February 7, 2023
While Yolanda Hadid later said her comments were taken out of context and came when she was “half asleep” after undergoing surgery, the imprint of a mom seemingly encouraging her daughter to restrict food stuck.
The hashtag #almondmom brings up thousands of videos on TikTok alone of mostly young women impersonating the ways they see their parents, mostly moms, doing everything from limiting their own food intake to questioning their child’s diet choices and over-exercising.
“Are you really hungry or are you just bored,” a woman says in one video, mimicking a so-called almond mom.
“I just got back from my 12-mile walk. I am starving,” another woman impersonating an “almond mom” says in a video, as she measures out two almonds to eat.
Tyler Bender, a 20-year-old digital creator in Denver, has racked up over 144,000 followers on TikTok thanks in large part to the “almond mom” videos she has created since July, when she said she filmed a quick video in a grocery store satirizing what she described as “skinny moms on diets.”
“I went to the nut vending machine and I got like one nut and put [it] in a sack and tied it up,” Bender told Good Morning America. “I just assumed that people would be like, ‘Oh, that’s so weird and quirky,’ and then there have been so many people who related to it.”
She continued, “It’s like a community in the comments, the amount of people that are like, ‘This is healing for me.'”
Bender said she continues to be surprised by how much her videos resonate with people, including her own mom: “My mom watches them and she thinks they’re hilarious, but I know she’s watched them and also been like dialing it back,” Bender said. “I think anybody who watches them knows, like, OK, time to dial it back. I don’t need to be so worried about that all the time.”
Bender said the goal of her videos is not to glamourize or amplify restricted eating, but to use humor to shine a light on the diet culture that pervades families to this day.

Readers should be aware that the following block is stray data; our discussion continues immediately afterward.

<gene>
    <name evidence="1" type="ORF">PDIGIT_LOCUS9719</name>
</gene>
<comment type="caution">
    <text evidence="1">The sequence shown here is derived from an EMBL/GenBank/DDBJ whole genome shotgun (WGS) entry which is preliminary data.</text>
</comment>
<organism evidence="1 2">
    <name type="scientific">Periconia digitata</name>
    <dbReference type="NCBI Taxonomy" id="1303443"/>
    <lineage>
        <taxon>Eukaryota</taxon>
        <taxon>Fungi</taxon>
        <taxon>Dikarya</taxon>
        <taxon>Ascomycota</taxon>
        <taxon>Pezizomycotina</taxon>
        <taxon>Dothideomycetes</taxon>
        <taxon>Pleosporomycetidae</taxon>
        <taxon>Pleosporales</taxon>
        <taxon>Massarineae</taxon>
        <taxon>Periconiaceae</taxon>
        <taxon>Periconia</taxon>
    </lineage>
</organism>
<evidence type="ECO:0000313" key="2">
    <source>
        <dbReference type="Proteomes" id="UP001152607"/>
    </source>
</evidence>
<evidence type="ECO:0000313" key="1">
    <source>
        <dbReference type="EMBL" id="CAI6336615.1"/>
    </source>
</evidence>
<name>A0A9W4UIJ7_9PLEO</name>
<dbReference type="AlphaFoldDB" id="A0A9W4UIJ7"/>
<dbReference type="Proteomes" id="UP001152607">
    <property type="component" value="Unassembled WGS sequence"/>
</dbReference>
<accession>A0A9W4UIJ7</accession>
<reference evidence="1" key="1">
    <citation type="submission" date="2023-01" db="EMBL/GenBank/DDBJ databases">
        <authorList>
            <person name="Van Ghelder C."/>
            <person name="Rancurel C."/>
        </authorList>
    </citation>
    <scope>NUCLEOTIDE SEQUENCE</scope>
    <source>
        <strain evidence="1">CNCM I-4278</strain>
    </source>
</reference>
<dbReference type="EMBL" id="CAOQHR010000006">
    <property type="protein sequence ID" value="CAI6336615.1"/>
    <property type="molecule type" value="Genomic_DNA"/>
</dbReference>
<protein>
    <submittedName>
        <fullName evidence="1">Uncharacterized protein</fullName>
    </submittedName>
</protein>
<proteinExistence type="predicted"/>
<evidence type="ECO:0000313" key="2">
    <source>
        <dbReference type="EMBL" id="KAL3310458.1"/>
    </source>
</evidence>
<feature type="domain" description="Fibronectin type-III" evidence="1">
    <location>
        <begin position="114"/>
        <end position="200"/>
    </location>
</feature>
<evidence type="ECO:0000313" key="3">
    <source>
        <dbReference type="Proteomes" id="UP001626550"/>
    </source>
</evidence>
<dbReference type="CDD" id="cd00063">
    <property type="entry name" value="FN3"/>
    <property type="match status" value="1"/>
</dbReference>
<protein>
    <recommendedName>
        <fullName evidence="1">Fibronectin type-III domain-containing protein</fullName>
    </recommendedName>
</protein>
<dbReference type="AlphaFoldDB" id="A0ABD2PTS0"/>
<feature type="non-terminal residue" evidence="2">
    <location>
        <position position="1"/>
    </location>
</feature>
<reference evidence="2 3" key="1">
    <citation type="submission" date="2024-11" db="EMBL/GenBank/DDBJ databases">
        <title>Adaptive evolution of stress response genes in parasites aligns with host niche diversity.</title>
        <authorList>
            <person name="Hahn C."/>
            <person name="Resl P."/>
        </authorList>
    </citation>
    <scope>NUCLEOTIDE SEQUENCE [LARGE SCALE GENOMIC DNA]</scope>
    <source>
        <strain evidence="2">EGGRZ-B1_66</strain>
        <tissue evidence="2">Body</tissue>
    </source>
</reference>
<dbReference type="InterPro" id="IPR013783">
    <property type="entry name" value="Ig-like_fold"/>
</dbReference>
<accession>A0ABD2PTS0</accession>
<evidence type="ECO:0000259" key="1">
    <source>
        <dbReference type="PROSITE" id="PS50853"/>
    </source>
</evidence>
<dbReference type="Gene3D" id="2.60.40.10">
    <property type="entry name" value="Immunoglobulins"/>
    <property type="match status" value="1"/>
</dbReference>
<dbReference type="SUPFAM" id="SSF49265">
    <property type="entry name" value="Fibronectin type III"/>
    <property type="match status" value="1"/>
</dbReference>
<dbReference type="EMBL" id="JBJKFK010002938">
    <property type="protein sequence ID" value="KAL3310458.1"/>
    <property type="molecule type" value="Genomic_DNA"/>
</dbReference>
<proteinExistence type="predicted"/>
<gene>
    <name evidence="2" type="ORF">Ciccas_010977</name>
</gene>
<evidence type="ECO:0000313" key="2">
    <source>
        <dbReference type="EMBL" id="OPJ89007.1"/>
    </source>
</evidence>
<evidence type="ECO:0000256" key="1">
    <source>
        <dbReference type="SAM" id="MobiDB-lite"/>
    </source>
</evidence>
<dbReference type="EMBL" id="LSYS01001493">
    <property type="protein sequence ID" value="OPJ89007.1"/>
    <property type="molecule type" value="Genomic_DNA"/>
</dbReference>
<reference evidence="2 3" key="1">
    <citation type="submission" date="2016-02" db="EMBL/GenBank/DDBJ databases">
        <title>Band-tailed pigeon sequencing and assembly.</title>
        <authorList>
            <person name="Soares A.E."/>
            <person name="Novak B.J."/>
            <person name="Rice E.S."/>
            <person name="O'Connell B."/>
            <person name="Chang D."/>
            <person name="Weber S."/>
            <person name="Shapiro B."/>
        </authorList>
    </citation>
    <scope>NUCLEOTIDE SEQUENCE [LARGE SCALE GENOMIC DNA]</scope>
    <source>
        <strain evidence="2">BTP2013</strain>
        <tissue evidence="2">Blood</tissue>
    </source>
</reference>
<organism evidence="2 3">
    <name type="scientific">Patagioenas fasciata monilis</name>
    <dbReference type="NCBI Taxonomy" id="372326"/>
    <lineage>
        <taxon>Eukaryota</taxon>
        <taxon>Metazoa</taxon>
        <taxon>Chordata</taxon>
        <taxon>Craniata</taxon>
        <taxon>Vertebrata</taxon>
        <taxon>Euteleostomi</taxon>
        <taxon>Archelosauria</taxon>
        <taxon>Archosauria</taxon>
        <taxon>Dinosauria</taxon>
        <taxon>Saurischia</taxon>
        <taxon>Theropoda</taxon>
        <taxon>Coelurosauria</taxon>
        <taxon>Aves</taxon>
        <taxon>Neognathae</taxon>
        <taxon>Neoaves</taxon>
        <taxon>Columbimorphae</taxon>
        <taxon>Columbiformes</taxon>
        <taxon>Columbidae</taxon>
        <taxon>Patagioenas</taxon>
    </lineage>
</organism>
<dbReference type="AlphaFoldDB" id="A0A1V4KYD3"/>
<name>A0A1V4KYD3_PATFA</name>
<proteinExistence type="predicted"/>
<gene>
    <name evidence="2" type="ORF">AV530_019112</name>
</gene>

“It’s just kind of like raising the flags of, hey, this behavior isn’t normal. If you’re seeing this, say something, or know that it’s not cool and it’s not normal,” she said. “I think it’s made parents more aware of like, ‘I don’t want to pass down my diet culture to my daughter and have her do the diet pills I did, so I’m going to watch my mouth now because kids see everything.'”
The “almond mom” trend on social media comes as eating disorders continue to be an ongoing crisis in the United States. Eating disorders remained second only to opioid overdose as the deadliest mental illness throughout the coronavirus pandemic, with eating disorders responsible for one death every 52 minutes in the U.S., according to data shared by the National Association of Anorexia Nervosa and Associated Disorders.
Nearly 30 million Americans will have an eating disorder in their lifetime, according to the organization.
Eating disorders like anorexia nervosa and bulimia nervosa are diagnosed by specific criteria defined by the American Psychiatric Association.
Disordered eating, which is more common, is not a specific diagnosis but describes irregular eating behaviors or a preoccupation with food, weight, and body image, according to the Academy of Nutrition and Dietetics, which represents nutrition and dietetics practitioners.